And you say I only hear what I want to:
I don't listen hard,
I don't pay attention to the distance that you're running
Or to anyone, anywhere.


Tracy met his eyes squarely, trying to sound nonchalant, "Do have any idea where you'll be headed?"

He shook his head and his tousled hair flowed. She longed to run her hands through it to tame some of the displaced wisps, but she held back the urge.

"When?" She asked, trying her hardest to not sound nosy.

"Tonight, tomorrow night . . .?" He shrugged his shoulders and his leather jacket squeaked. "I don't know yet, but I know it'll be soon." He looked at his hands, flicking imaginary pieces of dirt from underneath his fingernails.

Tracy knew she wouldn't get more out of him. "What about . . ." she bit her lip, but the word came out, ". . . us?"

"Us?" He repeated incredulously. "There is NO us. There never was, and I doubt there ever will be." He was irritated. "There is NO 'us.' "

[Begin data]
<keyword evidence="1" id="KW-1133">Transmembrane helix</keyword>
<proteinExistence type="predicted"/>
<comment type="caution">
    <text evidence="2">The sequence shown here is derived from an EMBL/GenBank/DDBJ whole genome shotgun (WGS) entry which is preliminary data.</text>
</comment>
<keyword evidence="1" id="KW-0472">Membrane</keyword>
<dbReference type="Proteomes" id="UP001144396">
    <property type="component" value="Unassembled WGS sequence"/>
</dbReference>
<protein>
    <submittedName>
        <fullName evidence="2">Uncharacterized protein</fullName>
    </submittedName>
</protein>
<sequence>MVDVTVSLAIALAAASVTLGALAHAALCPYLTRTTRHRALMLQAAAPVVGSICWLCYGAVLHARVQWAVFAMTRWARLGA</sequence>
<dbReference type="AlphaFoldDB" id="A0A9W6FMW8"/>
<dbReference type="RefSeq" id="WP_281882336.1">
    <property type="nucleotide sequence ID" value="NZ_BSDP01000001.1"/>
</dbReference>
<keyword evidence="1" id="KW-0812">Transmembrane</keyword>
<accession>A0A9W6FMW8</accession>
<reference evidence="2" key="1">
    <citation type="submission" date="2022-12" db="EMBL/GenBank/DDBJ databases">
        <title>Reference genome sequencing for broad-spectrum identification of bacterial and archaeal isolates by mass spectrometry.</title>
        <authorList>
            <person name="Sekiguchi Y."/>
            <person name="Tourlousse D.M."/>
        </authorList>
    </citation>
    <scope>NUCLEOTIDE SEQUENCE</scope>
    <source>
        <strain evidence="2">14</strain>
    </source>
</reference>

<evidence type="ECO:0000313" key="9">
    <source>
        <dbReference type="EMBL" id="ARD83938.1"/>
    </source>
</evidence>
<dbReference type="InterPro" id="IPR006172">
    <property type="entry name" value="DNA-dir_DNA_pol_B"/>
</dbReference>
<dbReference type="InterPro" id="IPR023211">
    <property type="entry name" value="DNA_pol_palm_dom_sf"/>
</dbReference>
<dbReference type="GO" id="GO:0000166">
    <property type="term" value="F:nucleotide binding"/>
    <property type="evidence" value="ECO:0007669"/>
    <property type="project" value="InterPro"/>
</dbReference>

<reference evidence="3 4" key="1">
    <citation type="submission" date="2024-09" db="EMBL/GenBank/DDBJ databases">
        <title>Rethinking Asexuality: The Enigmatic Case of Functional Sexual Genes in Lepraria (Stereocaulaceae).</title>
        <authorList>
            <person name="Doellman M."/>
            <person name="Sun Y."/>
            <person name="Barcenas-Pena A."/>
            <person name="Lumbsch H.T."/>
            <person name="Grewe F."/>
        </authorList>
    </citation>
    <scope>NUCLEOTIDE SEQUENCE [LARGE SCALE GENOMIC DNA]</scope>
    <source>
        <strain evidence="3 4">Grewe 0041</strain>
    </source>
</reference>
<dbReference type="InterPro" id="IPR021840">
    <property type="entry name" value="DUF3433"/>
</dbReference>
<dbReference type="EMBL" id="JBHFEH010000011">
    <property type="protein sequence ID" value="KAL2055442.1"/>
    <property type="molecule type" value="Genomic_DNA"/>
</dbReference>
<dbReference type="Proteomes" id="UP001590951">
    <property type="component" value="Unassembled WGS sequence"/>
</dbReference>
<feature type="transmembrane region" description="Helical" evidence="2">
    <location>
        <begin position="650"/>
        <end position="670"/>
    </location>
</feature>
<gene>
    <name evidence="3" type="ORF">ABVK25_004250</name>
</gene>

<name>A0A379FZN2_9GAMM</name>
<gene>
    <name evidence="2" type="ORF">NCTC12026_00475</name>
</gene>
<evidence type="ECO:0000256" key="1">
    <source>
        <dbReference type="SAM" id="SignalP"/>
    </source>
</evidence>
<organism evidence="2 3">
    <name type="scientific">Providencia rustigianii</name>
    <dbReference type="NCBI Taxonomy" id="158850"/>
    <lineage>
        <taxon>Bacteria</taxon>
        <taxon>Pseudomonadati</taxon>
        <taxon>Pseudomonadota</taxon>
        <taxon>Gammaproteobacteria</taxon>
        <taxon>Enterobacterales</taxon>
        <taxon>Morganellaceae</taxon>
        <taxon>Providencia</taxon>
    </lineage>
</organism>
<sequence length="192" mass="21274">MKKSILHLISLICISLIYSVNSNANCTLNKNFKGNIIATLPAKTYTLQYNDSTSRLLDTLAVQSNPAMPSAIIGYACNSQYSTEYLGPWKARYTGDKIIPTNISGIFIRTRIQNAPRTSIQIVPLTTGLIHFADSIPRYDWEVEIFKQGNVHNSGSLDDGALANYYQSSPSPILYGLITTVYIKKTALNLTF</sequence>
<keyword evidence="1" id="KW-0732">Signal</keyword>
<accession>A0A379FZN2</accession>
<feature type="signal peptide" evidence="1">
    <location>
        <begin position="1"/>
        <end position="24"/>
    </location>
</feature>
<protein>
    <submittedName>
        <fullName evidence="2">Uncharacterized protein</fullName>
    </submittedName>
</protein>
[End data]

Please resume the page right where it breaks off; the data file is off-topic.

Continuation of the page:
I don't understand if you really care,
I'm only hearing negative: no, no, no.

She shook her head, trying to clear it. Music often helped. She reached over and turned on the radio. She was proud of this car, the first she had bought on her own. Not even Daddy helped her with it, like her previous vehicle.

So I turned the radio on, I turned the radio up,
And this woman was singing my song:
The lover's in love, and the other's run away,
The lover's crying 'cause the other won't stay.

She cried that night, and vowed never to cry again. She had gone on with her life in Toronto as if nothing were wrong. Nick and Natalie both tried taking her mind off of whatever it was that had been dampening her sunny personality. Nick knew where Vachon had gone, but couldn't tell Tracy that.

She had tried for couple months to locate him. She asked around at the Raven, knowing that her curiosity could have gotten her killed. He used to joke about her detective skills and her cleverness. Except the time she nearly got killed by Ephram Sedrik.

Some of us hover when we weep for the other who was
Dying since the day they were born.
Well, this is not that:
I think that I'm throwing but I'm thrown.
You try to tell me that I'm clever,
But that won't take me anyhow, or anywhere with you.